Propagandhi / Paint It Black - live in Brooklyn (Cover Artwork)
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Propagandhi / Paint It Black

Propagandhi / Paint It Black: live in Brooklyn

live in Brooklyn (2009)

live show

Brooklyn got sort of a spoiled lineup this past Friday. Bridge and Tunnel are one of the most passionate live bands in punk rock. Paint It Black are one of the most articulately ferocious. And Propgandhi? They haven't even played here in eight years. Consequently, this was a mixed but sociable cr...

Brooklyn got sort of a spoiled lineup this past Friday. Bridge and Tunnel are one of the most passionate live bands in punk rock. Paint It Black are one of the most articulately ferocious. And Propgandhi? They haven't even played here in eight years.

Consequently, this was a mixed but sociable crowd at the Music Hall of Williamsburg. Punks in their 30s shouted along from staid positions around the venue while others slam-danced in a frenzy (we're talking Prop's set here, of course).

Bridge and Tunnel kicked things off a quarter after 8, sounding rather fantastic in the process. Their harmonies were spot on for the first few songs and sounding rather crisp, though they gained some audible vocal fractures as the set wore on and the band pushed through, clearly giving it their all every second. They actually had quite a few fans in attendance, all of which probably felt as overwhelmed as the band, who were on one of their biggest stages yet. Guitarist Rachel Rubino, way out on stage left, wandered over to her bandmates a few times to make the set feel a little more intimate.

Those aforementioned fans sung along, but weren't exactly packing out the front of the stage, instead dotting the floor along the edge of the stage -- some with space to boot.

The band managed to get in about half of the wonderful East/West, one old jam that garnered some surprised applause with the opening chords, and the unsurprisingly fantastic new song, "Loss Leaders." It starts with shockingly intense and absolutely frenetic screams from Jeff Cunningham and then, quickly, Rachel, the song slamming forward with a tempo we usually don't get from them. The little 7" should be a treat.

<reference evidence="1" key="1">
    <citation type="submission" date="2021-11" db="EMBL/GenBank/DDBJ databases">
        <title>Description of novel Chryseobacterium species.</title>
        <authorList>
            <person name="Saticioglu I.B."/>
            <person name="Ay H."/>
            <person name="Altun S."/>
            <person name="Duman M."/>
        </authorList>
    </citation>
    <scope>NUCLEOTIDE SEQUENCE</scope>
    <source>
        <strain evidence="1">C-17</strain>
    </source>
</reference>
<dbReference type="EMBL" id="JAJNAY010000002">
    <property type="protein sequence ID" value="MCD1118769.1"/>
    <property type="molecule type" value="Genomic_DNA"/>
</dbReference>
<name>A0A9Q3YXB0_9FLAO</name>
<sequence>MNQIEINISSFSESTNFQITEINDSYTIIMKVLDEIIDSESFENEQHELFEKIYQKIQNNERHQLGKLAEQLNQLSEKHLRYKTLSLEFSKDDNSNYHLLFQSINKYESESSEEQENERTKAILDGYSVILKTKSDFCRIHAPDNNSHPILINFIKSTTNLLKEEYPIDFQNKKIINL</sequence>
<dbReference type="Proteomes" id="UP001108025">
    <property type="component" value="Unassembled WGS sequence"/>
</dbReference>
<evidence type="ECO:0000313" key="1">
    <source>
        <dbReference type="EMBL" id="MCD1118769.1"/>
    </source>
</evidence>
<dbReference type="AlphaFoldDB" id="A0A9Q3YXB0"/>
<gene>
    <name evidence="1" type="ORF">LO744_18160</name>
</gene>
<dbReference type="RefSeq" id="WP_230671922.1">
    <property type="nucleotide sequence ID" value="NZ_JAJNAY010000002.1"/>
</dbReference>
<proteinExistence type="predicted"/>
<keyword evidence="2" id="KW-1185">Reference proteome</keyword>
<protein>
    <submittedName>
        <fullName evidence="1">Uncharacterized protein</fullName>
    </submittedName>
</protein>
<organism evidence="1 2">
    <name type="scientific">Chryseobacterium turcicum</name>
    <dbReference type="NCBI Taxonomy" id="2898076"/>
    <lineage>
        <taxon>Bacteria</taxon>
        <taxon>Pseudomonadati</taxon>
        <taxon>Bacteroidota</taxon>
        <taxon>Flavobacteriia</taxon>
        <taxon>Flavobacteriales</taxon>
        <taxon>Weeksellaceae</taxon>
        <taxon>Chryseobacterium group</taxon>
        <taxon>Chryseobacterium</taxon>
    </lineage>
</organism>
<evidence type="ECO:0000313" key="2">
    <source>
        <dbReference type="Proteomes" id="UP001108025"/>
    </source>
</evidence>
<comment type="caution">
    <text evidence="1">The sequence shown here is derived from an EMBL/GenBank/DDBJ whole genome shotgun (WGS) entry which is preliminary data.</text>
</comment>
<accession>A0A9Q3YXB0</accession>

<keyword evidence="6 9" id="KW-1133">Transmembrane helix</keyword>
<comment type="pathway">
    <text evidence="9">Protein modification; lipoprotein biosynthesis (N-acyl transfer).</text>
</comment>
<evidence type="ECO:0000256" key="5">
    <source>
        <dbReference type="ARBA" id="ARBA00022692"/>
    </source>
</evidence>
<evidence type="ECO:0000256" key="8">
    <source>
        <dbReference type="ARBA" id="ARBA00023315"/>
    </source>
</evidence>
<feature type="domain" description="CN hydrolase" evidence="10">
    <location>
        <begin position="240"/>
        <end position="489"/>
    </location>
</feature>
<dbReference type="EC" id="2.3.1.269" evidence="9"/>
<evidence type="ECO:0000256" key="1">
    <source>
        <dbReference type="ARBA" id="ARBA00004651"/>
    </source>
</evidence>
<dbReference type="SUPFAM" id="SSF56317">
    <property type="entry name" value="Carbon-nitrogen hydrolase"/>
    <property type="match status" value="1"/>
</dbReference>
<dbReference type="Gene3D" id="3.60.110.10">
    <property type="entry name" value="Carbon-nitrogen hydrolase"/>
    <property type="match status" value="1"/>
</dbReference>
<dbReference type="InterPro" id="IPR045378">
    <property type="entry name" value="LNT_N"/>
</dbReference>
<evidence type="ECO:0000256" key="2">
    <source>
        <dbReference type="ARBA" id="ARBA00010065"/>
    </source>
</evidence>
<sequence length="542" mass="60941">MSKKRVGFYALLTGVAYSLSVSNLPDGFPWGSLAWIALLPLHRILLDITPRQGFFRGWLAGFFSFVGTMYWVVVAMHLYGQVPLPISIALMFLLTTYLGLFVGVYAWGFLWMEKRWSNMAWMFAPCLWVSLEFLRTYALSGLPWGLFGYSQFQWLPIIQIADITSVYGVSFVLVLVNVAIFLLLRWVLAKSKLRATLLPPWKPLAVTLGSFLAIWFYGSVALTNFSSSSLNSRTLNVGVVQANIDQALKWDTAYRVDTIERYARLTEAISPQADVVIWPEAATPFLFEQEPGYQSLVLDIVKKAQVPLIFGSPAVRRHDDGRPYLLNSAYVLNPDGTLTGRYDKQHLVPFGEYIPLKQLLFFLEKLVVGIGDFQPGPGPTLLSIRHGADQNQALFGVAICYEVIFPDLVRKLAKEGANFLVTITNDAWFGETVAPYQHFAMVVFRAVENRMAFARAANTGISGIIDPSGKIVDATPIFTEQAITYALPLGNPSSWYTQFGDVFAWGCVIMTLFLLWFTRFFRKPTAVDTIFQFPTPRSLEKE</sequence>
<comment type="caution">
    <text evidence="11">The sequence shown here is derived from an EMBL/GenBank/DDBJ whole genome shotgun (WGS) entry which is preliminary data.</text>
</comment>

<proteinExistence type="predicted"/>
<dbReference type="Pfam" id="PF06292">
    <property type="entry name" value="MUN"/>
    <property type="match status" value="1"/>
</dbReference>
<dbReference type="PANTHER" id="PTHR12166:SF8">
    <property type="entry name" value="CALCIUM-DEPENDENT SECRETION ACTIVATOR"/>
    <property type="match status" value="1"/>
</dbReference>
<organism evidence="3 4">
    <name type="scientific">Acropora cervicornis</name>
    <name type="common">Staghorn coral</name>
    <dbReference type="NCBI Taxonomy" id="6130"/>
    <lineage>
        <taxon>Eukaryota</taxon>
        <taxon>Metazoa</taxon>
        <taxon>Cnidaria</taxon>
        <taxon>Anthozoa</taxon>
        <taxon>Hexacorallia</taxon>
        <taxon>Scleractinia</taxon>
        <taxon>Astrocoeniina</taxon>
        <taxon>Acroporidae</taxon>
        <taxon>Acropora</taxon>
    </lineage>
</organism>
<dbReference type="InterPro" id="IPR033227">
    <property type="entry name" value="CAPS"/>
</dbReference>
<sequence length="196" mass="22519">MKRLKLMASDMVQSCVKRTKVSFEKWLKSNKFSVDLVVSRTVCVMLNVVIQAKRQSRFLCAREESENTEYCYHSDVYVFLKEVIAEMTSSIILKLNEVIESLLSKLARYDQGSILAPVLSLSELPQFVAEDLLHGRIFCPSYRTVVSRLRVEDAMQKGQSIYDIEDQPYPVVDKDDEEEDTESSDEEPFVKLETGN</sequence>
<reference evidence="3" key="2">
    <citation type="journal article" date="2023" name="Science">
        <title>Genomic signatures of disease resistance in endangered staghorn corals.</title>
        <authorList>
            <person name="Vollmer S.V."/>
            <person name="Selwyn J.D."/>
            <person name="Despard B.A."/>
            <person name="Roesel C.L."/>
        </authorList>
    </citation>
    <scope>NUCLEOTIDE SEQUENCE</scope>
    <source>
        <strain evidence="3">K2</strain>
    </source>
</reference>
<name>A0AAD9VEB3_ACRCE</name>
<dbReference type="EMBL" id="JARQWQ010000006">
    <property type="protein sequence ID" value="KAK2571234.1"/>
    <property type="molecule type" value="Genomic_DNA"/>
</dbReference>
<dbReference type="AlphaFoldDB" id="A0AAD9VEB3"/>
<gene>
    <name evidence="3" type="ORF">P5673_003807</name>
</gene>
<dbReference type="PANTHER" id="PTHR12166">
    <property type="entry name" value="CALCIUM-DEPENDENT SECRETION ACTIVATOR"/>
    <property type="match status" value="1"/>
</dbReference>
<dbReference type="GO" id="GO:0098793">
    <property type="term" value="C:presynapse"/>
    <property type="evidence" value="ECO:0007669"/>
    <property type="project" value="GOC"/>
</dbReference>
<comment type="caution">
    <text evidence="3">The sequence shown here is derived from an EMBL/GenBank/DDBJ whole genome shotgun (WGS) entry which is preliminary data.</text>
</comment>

Hopefully the band gained a few more fans from this, as I'm sure there were people coming out of the woodwork for their first show in a while.

Set list (8:16-8:41):

  1. Call to the Comptroller's Office
  2. Loss Leaders
  3. Night Owls
  4. Location, Location, Location
  5. Dear Sir
  6. Wartime Souvenirs
  7. As Close as I Can
I've seen Paint It Black in a few places as big as this, but the MHOW is still pretty big for them. Thankfully, there was no barricade. Still, a very small percentage of the crowd seemed psyched to see the band. I didn't catch his reaction myself, but when Dan Yemin reportedly walked on stage to see that there was no cushion of people to provide stage-divers a comfortable landing, he waved around his hands in bemusement. The front of the stage was soon packed out, however, multiple times, as a baker's dozen of patrons were very much here for Paint It Black, based on the bum-rush sing-alongs and occasional bit of four-to-the-floor dancing.